Is A Loan Modification Right For You?

Are you struggling to make your monthly mortgage payments or have you fallen months behind? If so, you may be at risk of losing your home. Depending on the circumstances, you may be eligible for a loan modification, which can help reorganize your mortgage payments and avoid foreclosure. But this isn’t a no-brainer as there could be unintended consequences.

What is a loan modification?

A loan modification is different from refinancing. A loan modification changes the terms of your existing loan, whereas refinancing entails replacing your loan with a new mortgage.

The terms of your modification are up to the lender and will depend on what’s best for the borrower. This could mean extending the length of your term, lowering your interest rate or changing from a variable interest rate to a fixed-rate loan.

Who qualifies for a loan modification

Not everyone struggling to make a mortgage payment can qualify for a loan modification. Homeowners typically either must be delinquent for about 60 days, or they must be in imminent default, meaning they’re not delinquent yet, but there’s a high probability they will be.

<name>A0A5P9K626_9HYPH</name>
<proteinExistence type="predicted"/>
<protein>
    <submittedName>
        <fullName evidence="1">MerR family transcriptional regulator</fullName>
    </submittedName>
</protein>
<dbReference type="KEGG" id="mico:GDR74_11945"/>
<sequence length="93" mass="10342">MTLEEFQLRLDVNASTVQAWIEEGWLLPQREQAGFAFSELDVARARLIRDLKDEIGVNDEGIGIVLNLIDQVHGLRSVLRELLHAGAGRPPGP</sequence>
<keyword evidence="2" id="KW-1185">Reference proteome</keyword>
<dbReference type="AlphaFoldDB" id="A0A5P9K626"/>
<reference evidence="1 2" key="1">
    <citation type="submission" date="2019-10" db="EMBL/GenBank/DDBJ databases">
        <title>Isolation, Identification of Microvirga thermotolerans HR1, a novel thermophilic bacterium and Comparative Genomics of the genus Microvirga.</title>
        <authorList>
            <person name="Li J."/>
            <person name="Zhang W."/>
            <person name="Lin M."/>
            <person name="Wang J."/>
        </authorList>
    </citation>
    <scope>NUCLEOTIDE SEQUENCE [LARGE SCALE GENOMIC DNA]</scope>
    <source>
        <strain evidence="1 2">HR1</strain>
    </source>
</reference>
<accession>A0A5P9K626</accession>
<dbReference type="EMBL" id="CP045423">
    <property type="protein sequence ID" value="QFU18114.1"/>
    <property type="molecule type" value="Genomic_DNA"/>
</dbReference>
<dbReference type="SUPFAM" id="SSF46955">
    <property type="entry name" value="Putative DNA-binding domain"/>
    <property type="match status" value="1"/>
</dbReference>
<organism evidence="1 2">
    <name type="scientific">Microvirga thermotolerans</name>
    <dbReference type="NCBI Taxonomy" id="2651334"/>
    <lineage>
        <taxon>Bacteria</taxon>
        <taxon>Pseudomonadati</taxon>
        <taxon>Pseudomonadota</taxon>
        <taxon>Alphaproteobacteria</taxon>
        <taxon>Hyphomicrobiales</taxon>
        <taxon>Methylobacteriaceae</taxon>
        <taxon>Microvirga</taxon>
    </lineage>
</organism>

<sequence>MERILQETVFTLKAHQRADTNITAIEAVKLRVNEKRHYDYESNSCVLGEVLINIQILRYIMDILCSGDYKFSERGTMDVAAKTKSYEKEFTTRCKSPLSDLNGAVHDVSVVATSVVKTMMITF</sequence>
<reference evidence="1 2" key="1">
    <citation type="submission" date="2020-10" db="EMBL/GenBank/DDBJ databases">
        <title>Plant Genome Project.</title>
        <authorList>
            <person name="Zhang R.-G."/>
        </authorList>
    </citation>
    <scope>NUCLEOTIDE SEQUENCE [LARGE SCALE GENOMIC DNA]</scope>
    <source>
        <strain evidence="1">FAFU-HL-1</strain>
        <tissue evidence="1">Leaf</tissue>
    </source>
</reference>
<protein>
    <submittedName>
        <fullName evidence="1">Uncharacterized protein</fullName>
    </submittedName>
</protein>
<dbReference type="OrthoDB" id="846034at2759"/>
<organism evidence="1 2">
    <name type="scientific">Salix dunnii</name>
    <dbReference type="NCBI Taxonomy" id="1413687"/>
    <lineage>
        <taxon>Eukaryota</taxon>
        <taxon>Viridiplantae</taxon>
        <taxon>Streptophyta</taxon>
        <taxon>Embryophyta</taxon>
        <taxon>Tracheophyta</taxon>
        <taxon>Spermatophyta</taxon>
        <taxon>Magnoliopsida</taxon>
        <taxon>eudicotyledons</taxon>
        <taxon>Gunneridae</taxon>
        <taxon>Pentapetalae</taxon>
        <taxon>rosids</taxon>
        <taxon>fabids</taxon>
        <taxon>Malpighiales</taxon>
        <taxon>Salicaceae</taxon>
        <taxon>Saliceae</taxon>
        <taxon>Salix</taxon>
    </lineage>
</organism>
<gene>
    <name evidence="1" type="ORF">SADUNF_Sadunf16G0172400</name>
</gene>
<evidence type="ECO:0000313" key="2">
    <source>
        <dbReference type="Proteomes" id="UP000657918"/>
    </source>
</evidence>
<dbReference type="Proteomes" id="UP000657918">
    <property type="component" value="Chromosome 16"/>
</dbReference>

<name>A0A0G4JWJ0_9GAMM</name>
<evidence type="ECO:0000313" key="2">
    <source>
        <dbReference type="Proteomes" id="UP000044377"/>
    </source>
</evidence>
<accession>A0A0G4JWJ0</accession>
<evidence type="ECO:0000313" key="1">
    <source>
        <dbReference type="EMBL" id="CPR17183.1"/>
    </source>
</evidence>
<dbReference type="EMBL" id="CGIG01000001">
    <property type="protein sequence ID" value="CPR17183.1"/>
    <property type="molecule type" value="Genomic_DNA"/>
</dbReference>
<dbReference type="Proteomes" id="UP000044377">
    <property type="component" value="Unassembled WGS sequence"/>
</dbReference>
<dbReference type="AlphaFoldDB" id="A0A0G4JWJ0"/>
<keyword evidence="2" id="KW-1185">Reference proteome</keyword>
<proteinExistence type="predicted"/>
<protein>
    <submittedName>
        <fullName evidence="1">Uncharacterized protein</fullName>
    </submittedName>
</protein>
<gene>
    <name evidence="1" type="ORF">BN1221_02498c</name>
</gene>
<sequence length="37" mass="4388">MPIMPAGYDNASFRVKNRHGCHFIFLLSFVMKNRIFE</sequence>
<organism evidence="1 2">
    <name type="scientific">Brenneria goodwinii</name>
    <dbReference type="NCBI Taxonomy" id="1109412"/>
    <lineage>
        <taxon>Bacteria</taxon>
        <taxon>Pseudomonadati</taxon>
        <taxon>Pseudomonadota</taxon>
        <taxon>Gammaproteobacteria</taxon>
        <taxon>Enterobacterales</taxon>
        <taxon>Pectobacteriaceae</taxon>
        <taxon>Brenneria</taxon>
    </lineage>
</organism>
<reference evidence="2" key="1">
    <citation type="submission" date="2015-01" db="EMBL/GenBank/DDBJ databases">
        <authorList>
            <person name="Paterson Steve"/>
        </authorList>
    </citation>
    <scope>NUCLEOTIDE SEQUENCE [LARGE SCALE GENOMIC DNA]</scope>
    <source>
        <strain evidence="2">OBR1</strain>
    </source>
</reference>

Homeowners usually must also demonstrate they’ve incurred a hardship. This could be the loss of a job, loss of a spouse, a disability or an illness that has affected your ability to repay your mortgage on your original loan terms.

Know before you modify

Disadvantages: If the loan is being modified due to financial hardship, you may see a note about this added to your credit report, negatively impacting your credit score. The result won’t be nearly as negative as a foreclosure but could affect other loans you apply for in the future.

Another thing to be aware of, is that depending on how your loan is modified, your mortgage term could be extended, meaning it will take longer to pay off your loan and will cost you more in interest. The lender won’t “forgive” any debt you’ve accrued, they just wrap it into the new loan.

IMPORTANT NOTE: A large percentage of homeowners that end up getting a loan modification approved, will continue to have issues making payments going forward. If a modification is approved but the owner’s financial situation doesn’t change for the better, then they will find themselves behind on payments once again. The downside is that now it will be much harder to sell your home to an investor or cash buyer – much of the equity in the home is gone, and these homes frequently end up at the foreclosure auction.

Common Questions About Forbearance Plans

Question: Can anyone get a loan modification?

Answer: No, in most cases the lender will have to review each homeowner’s individual circumstance to see if they are eligible.

Question: Will a loan modification affect my credit report?

Answer: In all likelihood, yes. It’s nowhere near as bad as going through foreclosure though.

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